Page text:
L.A. County says museums can reopen. Museums say: Mmm, not so fast
Los Angeles County may have announced that museums can reopen as early as Friday, but of more than a dozen institutions responding to Times inquiries, not one said it was prepared to begin welcoming visitors so soon. Most won’t open for weeks, if not months.
Southern California museums are navigating complicated health and safety protocols while also seeing to the regular work of preparing new exhibitions, caring for art, managing employees and communicating with the public.
Many museums said they need time to carefully review and implement the county’s guidelines, which include limiting the number of people allowed on the premises, checking for COVID-19 symptoms such as coughing and fever, and instructing guests to use hand sanitizer and wear face coverings. Markers should be placed throughout exhibition spaces to promote social distancing, and footpaths should be arranged to promote one-way pedestrian flow, reducing crossflow. The guidelines call for more regular sanitization of frequently touched surfaces and a plan for gathering guest information for contact tracing in the event of an outbreak.
One recommendation — contactless online reservations with timed entry tickets — alone will pose a major technological and logistical challenge to institutions that don’t have such a system already in place.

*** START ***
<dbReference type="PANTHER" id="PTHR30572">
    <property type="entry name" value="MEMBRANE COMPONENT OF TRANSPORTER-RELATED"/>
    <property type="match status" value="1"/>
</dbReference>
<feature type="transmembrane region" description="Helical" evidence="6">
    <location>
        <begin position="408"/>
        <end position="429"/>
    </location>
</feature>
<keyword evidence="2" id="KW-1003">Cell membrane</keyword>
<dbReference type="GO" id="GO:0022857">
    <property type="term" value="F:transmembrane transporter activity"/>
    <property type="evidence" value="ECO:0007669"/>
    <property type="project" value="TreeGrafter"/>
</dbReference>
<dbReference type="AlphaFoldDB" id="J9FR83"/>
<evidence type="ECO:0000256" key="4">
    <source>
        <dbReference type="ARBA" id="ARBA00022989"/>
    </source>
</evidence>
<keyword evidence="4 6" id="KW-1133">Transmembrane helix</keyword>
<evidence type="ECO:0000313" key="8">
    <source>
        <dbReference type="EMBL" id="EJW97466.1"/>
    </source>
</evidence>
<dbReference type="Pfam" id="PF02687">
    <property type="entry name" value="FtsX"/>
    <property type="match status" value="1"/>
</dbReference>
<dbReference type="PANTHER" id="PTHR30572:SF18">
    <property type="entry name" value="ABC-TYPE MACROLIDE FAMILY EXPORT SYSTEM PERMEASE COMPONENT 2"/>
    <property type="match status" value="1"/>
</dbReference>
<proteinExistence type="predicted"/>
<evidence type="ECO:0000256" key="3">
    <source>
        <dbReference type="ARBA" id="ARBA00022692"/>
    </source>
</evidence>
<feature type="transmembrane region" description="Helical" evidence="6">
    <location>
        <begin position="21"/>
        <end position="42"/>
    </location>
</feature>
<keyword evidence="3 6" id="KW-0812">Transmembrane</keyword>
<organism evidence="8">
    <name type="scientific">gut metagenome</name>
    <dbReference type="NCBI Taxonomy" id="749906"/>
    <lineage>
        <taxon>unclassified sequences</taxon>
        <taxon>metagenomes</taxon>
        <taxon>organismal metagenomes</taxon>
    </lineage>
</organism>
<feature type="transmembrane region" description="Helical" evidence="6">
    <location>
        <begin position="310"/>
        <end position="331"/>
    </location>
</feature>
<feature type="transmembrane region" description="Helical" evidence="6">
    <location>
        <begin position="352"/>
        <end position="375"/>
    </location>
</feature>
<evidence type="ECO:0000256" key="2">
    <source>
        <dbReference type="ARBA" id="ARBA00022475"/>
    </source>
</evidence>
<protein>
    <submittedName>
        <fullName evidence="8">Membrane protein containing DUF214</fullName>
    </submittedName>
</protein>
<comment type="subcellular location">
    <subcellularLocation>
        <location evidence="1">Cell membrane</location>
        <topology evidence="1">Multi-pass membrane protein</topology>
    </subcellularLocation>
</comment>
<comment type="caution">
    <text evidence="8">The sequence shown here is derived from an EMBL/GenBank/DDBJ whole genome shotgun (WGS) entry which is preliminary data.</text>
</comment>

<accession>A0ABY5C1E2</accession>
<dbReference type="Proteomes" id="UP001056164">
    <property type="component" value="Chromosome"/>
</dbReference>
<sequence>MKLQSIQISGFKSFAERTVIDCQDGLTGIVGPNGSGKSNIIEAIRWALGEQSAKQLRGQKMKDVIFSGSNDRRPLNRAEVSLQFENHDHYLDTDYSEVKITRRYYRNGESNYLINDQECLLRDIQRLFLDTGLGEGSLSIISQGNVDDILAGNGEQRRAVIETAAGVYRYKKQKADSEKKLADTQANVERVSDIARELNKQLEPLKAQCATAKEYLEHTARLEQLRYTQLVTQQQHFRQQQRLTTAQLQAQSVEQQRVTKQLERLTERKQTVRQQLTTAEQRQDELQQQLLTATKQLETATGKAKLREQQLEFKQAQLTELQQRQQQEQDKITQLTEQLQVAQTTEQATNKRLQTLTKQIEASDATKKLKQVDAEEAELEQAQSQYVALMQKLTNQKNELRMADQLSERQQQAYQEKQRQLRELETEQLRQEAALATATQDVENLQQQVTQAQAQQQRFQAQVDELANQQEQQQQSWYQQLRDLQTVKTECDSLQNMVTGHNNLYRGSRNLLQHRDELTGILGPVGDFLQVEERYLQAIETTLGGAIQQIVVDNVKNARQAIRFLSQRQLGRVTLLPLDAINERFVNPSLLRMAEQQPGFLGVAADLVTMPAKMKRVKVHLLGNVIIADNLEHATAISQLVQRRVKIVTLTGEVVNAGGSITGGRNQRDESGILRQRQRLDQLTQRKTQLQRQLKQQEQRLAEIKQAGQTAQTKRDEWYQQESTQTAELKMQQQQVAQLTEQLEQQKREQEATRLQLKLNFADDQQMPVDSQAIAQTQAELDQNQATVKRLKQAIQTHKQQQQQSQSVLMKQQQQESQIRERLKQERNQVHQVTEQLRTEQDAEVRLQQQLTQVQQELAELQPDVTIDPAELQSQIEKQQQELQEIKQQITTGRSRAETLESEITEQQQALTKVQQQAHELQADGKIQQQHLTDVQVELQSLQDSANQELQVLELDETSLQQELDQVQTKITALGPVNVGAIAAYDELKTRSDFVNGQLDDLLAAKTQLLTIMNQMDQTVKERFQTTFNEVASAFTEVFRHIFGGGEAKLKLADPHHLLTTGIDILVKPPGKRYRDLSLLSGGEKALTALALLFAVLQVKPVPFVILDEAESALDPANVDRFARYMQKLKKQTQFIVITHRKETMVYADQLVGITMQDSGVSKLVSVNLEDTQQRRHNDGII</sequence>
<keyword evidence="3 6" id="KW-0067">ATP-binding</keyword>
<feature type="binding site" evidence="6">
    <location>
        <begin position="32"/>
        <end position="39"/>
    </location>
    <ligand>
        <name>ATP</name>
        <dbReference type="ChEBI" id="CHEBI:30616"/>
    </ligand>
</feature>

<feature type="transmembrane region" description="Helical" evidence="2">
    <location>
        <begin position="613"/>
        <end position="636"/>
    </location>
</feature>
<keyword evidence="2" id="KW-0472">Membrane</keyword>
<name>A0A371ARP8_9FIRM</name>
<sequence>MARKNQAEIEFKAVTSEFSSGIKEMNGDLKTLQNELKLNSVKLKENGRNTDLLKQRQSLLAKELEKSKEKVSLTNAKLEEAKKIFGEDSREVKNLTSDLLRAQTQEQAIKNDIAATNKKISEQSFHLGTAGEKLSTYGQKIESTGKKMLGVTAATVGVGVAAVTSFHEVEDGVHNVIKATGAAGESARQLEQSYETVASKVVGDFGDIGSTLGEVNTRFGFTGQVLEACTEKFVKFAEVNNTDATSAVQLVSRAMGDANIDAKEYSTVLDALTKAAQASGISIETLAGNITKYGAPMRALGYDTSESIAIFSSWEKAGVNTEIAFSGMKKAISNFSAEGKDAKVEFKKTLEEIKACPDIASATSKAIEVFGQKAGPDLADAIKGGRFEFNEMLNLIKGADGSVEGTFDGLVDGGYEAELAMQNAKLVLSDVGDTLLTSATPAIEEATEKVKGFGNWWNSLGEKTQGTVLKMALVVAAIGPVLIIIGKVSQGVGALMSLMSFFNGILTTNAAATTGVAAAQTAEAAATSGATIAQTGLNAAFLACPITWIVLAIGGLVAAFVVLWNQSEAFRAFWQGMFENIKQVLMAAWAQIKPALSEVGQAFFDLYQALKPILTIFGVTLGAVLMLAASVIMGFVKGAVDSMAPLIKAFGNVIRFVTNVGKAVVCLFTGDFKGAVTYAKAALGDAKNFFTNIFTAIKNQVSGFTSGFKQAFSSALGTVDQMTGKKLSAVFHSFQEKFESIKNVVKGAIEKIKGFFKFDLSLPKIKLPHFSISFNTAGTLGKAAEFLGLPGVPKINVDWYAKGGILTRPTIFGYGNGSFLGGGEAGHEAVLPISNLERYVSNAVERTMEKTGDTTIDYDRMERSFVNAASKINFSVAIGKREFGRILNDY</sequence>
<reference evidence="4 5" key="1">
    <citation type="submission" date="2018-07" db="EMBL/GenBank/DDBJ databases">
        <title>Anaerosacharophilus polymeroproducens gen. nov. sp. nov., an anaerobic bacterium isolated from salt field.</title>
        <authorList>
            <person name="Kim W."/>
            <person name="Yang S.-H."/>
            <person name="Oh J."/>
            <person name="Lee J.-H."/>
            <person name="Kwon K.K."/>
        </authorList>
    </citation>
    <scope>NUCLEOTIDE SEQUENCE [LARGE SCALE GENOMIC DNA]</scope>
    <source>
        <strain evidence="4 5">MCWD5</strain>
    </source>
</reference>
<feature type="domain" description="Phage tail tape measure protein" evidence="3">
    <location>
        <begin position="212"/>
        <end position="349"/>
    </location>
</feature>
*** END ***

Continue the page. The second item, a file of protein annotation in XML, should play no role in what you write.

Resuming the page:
Among the museums that said Thursday they have not yet settled on a reopening date: the Los Angeles County Museum of Art, the Museum of Contemporary Art and the Getty, which said it expects galleries to open on a phased basis, although no specific timeline has yet been made public. The Broad said it is aiming for midsummer, and the Skirball Cultural Center said it plans to remain closed at least through June 30.
The Natural History Museum of Los Angeles County and its sister operation at the La Brea Tar Pits have targeted late summer, relying on timed tickets to help regulate the flow of visitors. The Norton Simon in Pasadena estimated reopening in late summer or early fall; the Palm Springs Art Museum, October or November.